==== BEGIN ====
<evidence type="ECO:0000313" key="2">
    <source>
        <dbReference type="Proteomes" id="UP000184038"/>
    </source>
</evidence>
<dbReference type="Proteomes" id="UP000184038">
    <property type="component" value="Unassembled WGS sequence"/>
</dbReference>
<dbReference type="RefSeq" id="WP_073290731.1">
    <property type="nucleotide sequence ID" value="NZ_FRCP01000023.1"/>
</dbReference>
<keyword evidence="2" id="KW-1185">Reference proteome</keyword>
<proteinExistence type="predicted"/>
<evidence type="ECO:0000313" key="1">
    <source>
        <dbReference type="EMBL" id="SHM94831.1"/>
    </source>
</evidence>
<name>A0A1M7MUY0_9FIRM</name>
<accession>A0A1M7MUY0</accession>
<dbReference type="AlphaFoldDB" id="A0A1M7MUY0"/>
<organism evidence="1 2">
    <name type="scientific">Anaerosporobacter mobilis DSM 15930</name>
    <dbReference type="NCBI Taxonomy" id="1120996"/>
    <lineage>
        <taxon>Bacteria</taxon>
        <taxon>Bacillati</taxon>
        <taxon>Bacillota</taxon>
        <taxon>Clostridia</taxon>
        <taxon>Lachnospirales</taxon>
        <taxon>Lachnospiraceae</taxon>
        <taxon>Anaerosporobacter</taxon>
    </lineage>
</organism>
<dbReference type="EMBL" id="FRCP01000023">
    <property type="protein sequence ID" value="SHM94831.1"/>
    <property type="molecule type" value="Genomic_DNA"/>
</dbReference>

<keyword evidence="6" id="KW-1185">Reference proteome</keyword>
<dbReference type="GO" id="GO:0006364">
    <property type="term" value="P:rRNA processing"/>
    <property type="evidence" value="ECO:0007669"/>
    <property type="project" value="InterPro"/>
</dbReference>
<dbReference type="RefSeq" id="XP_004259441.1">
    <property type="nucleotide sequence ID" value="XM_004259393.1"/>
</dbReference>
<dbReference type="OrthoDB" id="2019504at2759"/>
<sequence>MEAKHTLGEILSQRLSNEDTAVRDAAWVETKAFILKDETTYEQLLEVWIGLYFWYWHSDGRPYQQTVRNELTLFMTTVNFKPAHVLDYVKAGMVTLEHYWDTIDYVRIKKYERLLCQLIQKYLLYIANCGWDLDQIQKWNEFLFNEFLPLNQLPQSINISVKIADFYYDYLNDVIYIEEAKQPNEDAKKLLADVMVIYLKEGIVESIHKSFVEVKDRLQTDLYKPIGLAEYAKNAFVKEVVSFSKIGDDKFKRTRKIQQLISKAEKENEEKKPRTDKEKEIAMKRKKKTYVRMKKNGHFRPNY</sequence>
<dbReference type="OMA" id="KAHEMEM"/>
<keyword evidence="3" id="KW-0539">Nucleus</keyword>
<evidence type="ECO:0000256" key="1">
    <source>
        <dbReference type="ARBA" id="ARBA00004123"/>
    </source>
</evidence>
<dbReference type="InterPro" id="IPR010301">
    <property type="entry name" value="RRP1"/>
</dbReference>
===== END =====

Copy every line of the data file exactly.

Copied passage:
<evidence type="ECO:0000313" key="2">
    <source>
        <dbReference type="Proteomes" id="UP000184038"/>
    </source>
</evidence>
<dbReference type="Proteomes" id="UP000184038">
    <property type="component" value="Unassembled WGS sequence"/>
</dbReference>
<dbReference type="RefSeq" id="WP_073290731.1">
    <property type="nucleotide sequence ID" value="NZ_FRCP01000023.1"/>
</dbReference>
<keyword evidence="2" id="KW-1185">Reference proteome</keyword>
<proteinExistence type="predicted"/>
<evidence type="ECO:0000313" key="1">
    <source>
        <dbReference type="EMBL" id="SHM94831.1"/>
    </source>
</evidence>
<name>A0A1M7MUY0_9FIRM</name>
<accession>A0A1M7MUY0</accession>
<dbReference type="AlphaFoldDB" id="A0A1M7MUY0"/>
<organism evidence="1 2">
    <name type="scientific">Anaerosporobacter mobilis DSM 15930</name>
    <dbReference type="NCBI Taxonomy" id="1120996"/>
    <lineage>
        <taxon>Bacteria</taxon>
        <taxon>Bacillati</taxon>
        <taxon>Bacillota</taxon>
        <taxon>Clostridia</taxon>
        <taxon>Lachnospirales</taxon>
        <taxon>Lachnospiraceae</taxon>
        <taxon>Anaerosporobacter</taxon>
    </lineage>
</organism>
<dbReference type="EMBL" id="FRCP01000023">
    <property type="protein sequence ID" value="SHM94831.1"/>
    <property type="molecule type" value="Genomic_DNA"/>
</dbReference>

<keyword evidence="6" id="KW-1185">Reference proteome</keyword>
<dbReference type="GO" id="GO:0006364">
    <property type="term" value="P:rRNA processing"/>
    <property type="evidence" value="ECO:0007669"/>
    <property type="project" value="InterPro"/>
</dbReference>
<dbReference type="RefSeq" id="XP_004259441.1">
    <property type="nucleotide sequence ID" value="XM_004259393.1"/>
</dbReference>
<dbReference type="OrthoDB" id="2019504at2759"/>
<sequence>MEAKHTLGEILSQRLSNEDTAVRDAAWVETKAFILKDETTYEQLLEVWIGLYFWYWHSDGRPYQQTVRNELTLFMTTVNFKPAHVLDYVKAGMVTLEHYWDTIDYVRIKKYERLLCQLIQKYLLYIANCGWDLDQIQKWNEFLFNEFLPLNQLPQSINISVKIADFYYDYLNDVIYIEEAKQPNEDAKKLLADVMVIYLKEGIVESIHKSFVEVKDRLQTDLYKPIGLAEYAKNAFVKEVVSFSKIGDDKFKRTRKIQQLISKAEKENEEKKPRTDKEKEIAMKRKKKTYVRMKKNGHFRPNY</sequence>
<dbReference type="OMA" id="KAHEMEM"/>
<keyword evidence="3" id="KW-0539">Nucleus</keyword>
<evidence type="ECO:0000256" key="1">
    <source>
        <dbReference type="ARBA" id="ARBA00004123"/>
    </source>
</evidence>
<dbReference type="InterPro" id="IPR010301">
    <property type="entry name" value="RRP1"/>
</dbReference>